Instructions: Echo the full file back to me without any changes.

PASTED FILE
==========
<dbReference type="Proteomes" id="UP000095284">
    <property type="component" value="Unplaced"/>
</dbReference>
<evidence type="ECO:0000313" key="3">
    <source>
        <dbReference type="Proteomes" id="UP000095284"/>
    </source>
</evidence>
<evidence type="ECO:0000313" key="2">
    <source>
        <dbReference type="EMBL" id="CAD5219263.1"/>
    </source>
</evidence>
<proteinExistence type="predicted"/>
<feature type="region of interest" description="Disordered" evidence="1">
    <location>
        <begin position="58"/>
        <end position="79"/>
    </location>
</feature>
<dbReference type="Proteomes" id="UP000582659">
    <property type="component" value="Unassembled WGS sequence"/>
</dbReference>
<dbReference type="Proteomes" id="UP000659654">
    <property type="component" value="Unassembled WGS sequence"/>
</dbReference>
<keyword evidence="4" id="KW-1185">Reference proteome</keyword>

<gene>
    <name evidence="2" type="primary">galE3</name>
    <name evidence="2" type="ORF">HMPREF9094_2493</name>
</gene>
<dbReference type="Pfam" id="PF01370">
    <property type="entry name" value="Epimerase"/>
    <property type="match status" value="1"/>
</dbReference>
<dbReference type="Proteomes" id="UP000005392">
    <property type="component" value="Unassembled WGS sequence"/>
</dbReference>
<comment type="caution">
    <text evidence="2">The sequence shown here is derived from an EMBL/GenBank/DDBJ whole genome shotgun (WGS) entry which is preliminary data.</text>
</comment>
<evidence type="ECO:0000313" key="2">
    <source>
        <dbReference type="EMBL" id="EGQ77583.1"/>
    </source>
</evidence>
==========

<dbReference type="Proteomes" id="UP000095284">
    <property type="component" value="Unplaced"/>
</dbReference>
<evidence type="ECO:0000313" key="3">
    <source>
        <dbReference type="Proteomes" id="UP000095284"/>
    </source>
</evidence>
<evidence type="ECO:0000313" key="2">
    <source>
        <dbReference type="EMBL" id="CAD5219263.1"/>
    </source>
</evidence>
<proteinExistence type="predicted"/>
<feature type="region of interest" description="Disordered" evidence="1">
    <location>
        <begin position="58"/>
        <end position="79"/>
    </location>
</feature>
<dbReference type="Proteomes" id="UP000582659">
    <property type="component" value="Unassembled WGS sequence"/>
</dbReference>
<dbReference type="Proteomes" id="UP000659654">
    <property type="component" value="Unassembled WGS sequence"/>
</dbReference>
<keyword evidence="4" id="KW-1185">Reference proteome</keyword>

<gene>
    <name evidence="2" type="primary">galE3</name>
    <name evidence="2" type="ORF">HMPREF9094_2493</name>
</gene>
<dbReference type="Pfam" id="PF01370">
    <property type="entry name" value="Epimerase"/>
    <property type="match status" value="1"/>
</dbReference>
<dbReference type="Proteomes" id="UP000005392">
    <property type="component" value="Unassembled WGS sequence"/>
</dbReference>
<comment type="caution">
    <text evidence="2">The sequence shown here is derived from an EMBL/GenBank/DDBJ whole genome shotgun (WGS) entry which is preliminary data.</text>
</comment>
<evidence type="ECO:0000313" key="2">
    <source>
        <dbReference type="EMBL" id="EGQ77583.1"/>
    </source>
</evidence>